LONDON (AP) -- Britain's Treasury chief, George Osborne, is expected to unveil plans to kick-start the U.K.'s moribund economy when he presents updated budget policies to lawmakers on Wednesday.
As well as outlining the state of the coalition government's finances, Osborne is expected to announce an expansion of gas-fired power plants and a revised program to encourage private investment in public projects, according to news reports based on government briefings.
The new initiatives, Prime Minister David Cameron said on Tuesday, "will make our country work better."
The so-called Autumn Statement is one of two big policy announcements Osborne makes during the year — the other being the annual budget in the spring, which tends to focus on taxation.
Analysts on Wednesday will be paying particular attention to what Osborne has to say about his target to have public sector debt as a percentage of the U.K. economy start dropping by 2015-2016.
The Treasury minister originally set that goal in June 2010, but he was working on economic forecasts that have proved to be far off the mark.
At that time, the independent Office for Budget Responsibility predicted that the U.K. economy would be growing by nearly 3 percent a year by now. Instead, it sank into a second recession in the fourth quarter of 2011, and didn't return to growth until the third quarter of this year. Analysts expect the economy to shrink again in the last three months of the year.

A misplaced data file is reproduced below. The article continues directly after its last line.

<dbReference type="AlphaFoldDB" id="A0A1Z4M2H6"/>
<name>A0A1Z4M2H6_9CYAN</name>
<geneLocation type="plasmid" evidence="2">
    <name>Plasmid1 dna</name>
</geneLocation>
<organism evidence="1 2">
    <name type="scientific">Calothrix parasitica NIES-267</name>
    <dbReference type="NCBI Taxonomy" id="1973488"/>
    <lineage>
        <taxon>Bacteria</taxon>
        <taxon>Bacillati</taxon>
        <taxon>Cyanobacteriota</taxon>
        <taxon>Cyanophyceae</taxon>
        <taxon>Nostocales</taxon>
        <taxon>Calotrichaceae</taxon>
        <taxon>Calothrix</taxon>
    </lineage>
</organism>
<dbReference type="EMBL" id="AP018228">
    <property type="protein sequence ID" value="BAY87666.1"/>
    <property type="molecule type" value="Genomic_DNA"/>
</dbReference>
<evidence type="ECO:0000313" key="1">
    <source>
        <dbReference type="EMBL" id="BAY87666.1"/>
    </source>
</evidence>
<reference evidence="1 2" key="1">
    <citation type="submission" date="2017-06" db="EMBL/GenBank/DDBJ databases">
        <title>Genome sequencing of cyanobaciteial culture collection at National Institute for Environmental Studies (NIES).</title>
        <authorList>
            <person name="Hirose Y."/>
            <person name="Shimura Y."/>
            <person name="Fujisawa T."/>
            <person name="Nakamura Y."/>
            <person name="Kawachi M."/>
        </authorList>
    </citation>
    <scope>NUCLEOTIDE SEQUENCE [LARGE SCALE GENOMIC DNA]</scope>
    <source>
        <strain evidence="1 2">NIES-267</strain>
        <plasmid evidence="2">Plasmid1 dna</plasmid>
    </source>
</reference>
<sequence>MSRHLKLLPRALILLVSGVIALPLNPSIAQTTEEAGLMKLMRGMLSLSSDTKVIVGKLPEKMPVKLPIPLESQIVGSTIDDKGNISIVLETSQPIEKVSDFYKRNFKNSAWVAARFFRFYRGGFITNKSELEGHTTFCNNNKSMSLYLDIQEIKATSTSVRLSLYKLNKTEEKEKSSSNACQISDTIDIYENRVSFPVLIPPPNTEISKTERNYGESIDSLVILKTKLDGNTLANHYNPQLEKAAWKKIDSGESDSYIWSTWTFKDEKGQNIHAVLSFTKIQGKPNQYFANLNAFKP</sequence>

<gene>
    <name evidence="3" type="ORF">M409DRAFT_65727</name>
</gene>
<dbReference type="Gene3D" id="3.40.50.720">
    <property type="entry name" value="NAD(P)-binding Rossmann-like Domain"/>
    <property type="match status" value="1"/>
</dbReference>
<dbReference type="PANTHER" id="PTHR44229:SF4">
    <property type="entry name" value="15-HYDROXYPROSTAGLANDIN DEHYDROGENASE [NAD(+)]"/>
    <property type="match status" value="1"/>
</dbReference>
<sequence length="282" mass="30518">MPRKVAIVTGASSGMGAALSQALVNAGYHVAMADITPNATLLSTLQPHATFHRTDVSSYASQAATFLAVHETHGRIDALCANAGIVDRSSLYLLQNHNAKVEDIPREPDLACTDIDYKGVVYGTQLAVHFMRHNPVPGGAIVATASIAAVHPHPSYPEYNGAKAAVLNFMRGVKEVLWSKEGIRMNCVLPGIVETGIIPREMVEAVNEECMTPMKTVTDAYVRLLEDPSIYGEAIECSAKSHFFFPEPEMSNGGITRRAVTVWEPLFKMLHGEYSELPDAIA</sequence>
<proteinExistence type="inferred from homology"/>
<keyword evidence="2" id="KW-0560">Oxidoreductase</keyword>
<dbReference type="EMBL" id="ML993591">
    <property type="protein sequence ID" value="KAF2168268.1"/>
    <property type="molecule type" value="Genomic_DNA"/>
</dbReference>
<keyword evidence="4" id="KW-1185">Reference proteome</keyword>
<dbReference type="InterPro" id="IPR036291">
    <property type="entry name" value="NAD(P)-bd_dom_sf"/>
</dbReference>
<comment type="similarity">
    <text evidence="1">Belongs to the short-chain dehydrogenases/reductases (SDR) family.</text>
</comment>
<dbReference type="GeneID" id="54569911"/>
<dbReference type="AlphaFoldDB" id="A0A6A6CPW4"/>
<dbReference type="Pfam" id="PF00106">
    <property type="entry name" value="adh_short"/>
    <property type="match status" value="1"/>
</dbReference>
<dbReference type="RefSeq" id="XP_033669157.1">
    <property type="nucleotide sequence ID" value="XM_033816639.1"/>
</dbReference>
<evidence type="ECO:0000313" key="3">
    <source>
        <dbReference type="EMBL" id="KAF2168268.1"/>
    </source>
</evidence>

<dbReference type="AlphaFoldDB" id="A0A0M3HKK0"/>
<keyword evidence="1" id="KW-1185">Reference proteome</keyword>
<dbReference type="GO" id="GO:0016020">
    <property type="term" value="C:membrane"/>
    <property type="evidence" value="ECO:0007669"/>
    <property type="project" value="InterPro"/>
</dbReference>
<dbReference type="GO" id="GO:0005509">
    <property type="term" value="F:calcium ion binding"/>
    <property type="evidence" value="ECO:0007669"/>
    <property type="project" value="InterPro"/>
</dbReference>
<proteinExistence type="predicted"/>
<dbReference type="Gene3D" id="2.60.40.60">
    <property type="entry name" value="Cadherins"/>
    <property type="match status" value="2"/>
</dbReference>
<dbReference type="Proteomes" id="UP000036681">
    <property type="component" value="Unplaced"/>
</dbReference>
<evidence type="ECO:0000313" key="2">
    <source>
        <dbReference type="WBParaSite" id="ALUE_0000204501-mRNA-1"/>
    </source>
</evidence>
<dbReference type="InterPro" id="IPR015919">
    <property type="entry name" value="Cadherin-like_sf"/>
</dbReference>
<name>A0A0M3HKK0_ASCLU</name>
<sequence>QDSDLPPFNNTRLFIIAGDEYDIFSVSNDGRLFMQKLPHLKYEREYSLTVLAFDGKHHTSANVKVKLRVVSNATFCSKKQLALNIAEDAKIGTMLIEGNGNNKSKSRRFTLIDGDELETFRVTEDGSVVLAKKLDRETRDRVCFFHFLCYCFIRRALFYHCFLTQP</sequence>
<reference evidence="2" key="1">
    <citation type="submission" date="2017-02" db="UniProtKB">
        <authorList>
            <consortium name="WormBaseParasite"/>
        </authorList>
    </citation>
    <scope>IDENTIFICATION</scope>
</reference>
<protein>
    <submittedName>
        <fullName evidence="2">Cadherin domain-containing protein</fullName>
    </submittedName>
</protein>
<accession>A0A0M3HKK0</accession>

Those earlier estimates also expected Britain's biggest export market — the crisis-hit group of 17 European Union countries that use the euro — to be growing by about 2 percent this year. The latest European Commission forecast is for 0.1 percent this year.
Osborne's colleagues in government are also hoping that the statement won't be a repeat of the spring Budget. Then, Osborne presented a series of unpopular measures that not only gave a tax cut to the wealthiest taxpayers, but eventually led to embarrassing reversals on his plans to raise taxes on hot meat pies, reduce tax relief for charitable donations, and to go ahead with a hike in the tax on auto fuels.